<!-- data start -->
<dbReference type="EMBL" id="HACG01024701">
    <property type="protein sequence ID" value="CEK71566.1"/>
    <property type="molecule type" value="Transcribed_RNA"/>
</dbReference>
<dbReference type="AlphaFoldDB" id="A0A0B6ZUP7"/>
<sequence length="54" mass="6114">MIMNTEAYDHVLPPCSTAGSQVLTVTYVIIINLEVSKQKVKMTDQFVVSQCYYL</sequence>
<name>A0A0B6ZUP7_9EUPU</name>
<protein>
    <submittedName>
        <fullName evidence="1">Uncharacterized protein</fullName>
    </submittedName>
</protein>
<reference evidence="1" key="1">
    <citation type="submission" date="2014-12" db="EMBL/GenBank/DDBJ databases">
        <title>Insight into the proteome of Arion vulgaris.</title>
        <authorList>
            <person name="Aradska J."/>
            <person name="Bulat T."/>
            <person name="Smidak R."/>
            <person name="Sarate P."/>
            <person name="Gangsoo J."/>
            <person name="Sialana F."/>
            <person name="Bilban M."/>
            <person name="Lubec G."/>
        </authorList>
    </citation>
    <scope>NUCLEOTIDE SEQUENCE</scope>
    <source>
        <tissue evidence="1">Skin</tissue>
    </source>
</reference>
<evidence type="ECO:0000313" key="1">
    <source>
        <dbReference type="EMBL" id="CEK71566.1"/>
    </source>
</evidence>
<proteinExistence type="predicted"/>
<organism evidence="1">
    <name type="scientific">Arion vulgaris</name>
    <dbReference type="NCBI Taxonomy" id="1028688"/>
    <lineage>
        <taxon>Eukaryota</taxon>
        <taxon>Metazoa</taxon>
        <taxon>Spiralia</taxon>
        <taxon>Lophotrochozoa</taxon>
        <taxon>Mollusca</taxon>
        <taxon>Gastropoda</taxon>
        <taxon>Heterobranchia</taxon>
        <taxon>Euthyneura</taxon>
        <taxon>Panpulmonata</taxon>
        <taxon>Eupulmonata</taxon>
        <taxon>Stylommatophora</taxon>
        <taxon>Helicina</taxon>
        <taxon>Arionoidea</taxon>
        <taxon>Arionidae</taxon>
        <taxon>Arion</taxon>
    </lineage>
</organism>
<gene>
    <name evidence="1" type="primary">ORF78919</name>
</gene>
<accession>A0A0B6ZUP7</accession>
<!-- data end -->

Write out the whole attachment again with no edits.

<dbReference type="EMBL" id="HACG01024701">
    <property type="protein sequence ID" value="CEK71566.1"/>
    <property type="molecule type" value="Transcribed_RNA"/>
</dbReference>
<dbReference type="AlphaFoldDB" id="A0A0B6ZUP7"/>
<sequence length="54" mass="6114">MIMNTEAYDHVLPPCSTAGSQVLTVTYVIIINLEVSKQKVKMTDQFVVSQCYYL</sequence>
<name>A0A0B6ZUP7_9EUPU</name>
<protein>
    <submittedName>
        <fullName evidence="1">Uncharacterized protein</fullName>
    </submittedName>
</protein>
<reference evidence="1" key="1">
    <citation type="submission" date="2014-12" db="EMBL/GenBank/DDBJ databases">
        <title>Insight into the proteome of Arion vulgaris.</title>
        <authorList>
            <person name="Aradska J."/>
            <person name="Bulat T."/>
            <person name="Smidak R."/>
            <person name="Sarate P."/>
            <person name="Gangsoo J."/>
            <person name="Sialana F."/>
            <person name="Bilban M."/>
            <person name="Lubec G."/>
        </authorList>
    </citation>
    <scope>NUCLEOTIDE SEQUENCE</scope>
    <source>
        <tissue evidence="1">Skin</tissue>
    </source>
</reference>
<evidence type="ECO:0000313" key="1">
    <source>
        <dbReference type="EMBL" id="CEK71566.1"/>
    </source>
</evidence>
<proteinExistence type="predicted"/>
<organism evidence="1">
    <name type="scientific">Arion vulgaris</name>
    <dbReference type="NCBI Taxonomy" id="1028688"/>
    <lineage>
        <taxon>Eukaryota</taxon>
        <taxon>Metazoa</taxon>
        <taxon>Spiralia</taxon>
        <taxon>Lophotrochozoa</taxon>
        <taxon>Mollusca</taxon>
        <taxon>Gastropoda</taxon>
        <taxon>Heterobranchia</taxon>
        <taxon>Euthyneura</taxon>
        <taxon>Panpulmonata</taxon>
        <taxon>Eupulmonata</taxon>
        <taxon>Stylommatophora</taxon>
        <taxon>Helicina</taxon>
        <taxon>Arionoidea</taxon>
        <taxon>Arionidae</taxon>
        <taxon>Arion</taxon>
    </lineage>
</organism>
<gene>
    <name evidence="1" type="primary">ORF78919</name>
</gene>
<accession>A0A0B6ZUP7</accession>